His father dropped the hammer and removed his alpaca cap, revealing a head of jagged gray hair. When his hair grew too long, he lopped it off with the pruning shears. He ungloved a hand and fingered a loose tooth in his gums. He untied one end of the rope from the tractor—the other still wrapped around the horse’s backside—and fastened it to the metal hook of the pulley. He walked farther into the shadows of the barn, rummaged on the tool table and came back with a cleaver, a pair of pincers, a ripsaw, and another rope. He dropped it all with a clatter, wincing, and attached the rope to the back of the tractor and the hauling line.

“Get the hatchet.”

“I’m tired of living like this.”

His father stared at him, still breathing hard, his eyes smears in his leathery face. “Guess you’d rather starve.”

“I’d rather work.”

“There’s work here.”

“Aunt Ginny wrote she’s getting on all right. She ain’t rich, but they’ve got food.”

“Ginny.” He nudged his face with his sleeve. “There’s a woman who knows nothing about sacrifice.”

“Seems she sacrificed plenty.”

“What kind of woman leaves her own land?”

Carl remembered the drizzly day, the three of them, Ginny, a recent widow, climbing up into the cab, the horses shivering, his cousins huddled and pale and scared, clasping their cardboard suitcases.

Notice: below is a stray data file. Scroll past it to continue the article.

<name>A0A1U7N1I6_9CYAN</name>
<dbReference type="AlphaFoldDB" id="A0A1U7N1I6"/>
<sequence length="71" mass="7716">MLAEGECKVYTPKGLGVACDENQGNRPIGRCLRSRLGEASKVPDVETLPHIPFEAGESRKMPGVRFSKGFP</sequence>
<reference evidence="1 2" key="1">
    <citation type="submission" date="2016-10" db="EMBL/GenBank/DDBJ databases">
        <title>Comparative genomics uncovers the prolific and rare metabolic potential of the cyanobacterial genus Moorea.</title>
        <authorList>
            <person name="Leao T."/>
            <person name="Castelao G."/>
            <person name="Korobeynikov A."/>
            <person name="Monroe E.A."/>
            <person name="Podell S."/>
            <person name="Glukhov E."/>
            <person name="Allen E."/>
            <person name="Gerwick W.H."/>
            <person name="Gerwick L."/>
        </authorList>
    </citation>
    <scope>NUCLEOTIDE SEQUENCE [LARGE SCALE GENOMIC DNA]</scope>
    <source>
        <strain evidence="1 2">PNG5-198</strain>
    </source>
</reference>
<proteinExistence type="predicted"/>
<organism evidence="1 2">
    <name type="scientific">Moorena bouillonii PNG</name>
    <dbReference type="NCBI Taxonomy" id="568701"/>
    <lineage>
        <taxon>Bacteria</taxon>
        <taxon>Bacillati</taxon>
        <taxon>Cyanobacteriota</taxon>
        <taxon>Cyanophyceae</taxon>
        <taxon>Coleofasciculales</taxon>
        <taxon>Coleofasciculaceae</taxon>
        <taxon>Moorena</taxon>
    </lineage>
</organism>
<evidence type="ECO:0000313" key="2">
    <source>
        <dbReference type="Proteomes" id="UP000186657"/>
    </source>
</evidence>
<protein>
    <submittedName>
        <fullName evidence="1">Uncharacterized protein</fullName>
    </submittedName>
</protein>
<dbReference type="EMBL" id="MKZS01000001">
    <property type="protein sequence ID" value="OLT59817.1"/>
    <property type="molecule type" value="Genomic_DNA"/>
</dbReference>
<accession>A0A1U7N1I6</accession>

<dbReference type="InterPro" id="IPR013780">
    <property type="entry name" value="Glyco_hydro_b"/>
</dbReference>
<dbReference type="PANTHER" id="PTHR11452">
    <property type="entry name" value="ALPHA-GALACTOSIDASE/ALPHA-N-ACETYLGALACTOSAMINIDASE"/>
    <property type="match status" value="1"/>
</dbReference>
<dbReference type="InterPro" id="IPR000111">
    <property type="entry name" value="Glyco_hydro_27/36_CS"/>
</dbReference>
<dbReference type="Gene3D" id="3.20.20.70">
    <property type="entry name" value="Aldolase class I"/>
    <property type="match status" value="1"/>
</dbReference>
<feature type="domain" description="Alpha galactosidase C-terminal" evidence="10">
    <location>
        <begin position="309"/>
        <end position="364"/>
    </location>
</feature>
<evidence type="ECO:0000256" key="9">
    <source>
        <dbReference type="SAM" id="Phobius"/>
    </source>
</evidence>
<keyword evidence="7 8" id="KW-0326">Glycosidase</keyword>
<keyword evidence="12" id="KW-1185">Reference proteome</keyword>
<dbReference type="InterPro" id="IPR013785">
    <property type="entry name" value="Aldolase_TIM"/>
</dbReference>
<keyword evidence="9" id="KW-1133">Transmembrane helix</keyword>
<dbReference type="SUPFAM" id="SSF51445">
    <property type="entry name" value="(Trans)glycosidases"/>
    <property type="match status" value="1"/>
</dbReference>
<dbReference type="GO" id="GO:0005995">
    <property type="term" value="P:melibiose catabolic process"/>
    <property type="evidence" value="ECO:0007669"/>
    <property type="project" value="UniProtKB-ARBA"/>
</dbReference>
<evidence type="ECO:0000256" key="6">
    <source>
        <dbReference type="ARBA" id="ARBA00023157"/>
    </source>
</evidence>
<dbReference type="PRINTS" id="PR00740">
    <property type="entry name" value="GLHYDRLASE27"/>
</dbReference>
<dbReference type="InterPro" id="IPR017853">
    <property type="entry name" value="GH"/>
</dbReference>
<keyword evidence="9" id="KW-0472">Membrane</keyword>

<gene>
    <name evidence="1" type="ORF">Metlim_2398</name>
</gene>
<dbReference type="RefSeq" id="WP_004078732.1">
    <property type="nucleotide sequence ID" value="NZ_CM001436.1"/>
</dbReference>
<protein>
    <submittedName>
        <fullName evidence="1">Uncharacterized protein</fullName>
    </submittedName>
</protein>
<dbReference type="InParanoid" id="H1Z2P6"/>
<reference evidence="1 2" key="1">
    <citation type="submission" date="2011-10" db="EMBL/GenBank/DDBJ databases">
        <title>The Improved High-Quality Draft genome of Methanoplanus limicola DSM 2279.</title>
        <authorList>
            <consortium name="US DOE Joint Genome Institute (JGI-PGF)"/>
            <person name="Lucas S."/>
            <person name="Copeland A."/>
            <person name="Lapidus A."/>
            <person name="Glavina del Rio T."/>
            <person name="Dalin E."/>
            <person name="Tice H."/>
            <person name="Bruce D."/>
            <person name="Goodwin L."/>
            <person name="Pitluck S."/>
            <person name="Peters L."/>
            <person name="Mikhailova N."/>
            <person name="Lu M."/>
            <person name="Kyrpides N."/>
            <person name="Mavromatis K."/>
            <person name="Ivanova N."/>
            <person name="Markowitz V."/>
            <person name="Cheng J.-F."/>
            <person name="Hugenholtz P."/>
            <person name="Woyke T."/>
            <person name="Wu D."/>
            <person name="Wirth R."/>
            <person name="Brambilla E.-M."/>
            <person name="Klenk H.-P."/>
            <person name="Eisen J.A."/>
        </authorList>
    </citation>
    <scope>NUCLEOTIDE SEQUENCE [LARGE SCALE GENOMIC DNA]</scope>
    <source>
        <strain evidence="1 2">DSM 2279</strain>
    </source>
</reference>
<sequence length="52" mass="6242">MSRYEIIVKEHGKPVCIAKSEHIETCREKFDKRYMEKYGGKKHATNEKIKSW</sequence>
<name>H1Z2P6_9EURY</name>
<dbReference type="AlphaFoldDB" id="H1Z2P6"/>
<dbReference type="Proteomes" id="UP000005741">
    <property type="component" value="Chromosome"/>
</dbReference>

Ginny, turning to Carl, said: “He’ll never leave.”

“I’ll work on him.”

“Your mother would want you to go.”

Carl didn’t answer, because he knew it was true.

The horses heaved, the wheels rotated, and the drizzle dissolved the receding shape of the cab as it bumped down the road.

“You gonna help or just stand there?” he heard his father say.

“I’m glad mom’s not here to see what you’re about to do,” Carl said.

“She’d be proud.”


“Your mother was tough. She would’ve held on to the last.”

“But she didn’t, did she?”

“I ain’t the one who got her sick,” his father said.

“If you just listened to her in the first place, we wouldn’t be dying out here. Sometimes I think you’ve got nothing but slop for brains.”

The blow came across Carl’s face, sending him to the floor. His father bent down and tightened his arm around Carl’s neck, and with the other hand—though it was less than a hand, more like a half-frozen claw, with the index and middle fingers mangled from frostbite—punched him in the kidney. Carl yowled, and lay gasping on the floor, staring up at the charcoal eye of the horse.

* * *

For a month, when he was eleven years old, he suffered with whooping cough. He lay in the bed, the bright quilt patterned with the images of an eagle clutching an olive branch in its talons, staring up at the rain-welted ceiling. The quilt was new; his mother had stitched it, and he remembered feeling guilty for soiling it with the discharge from his nose.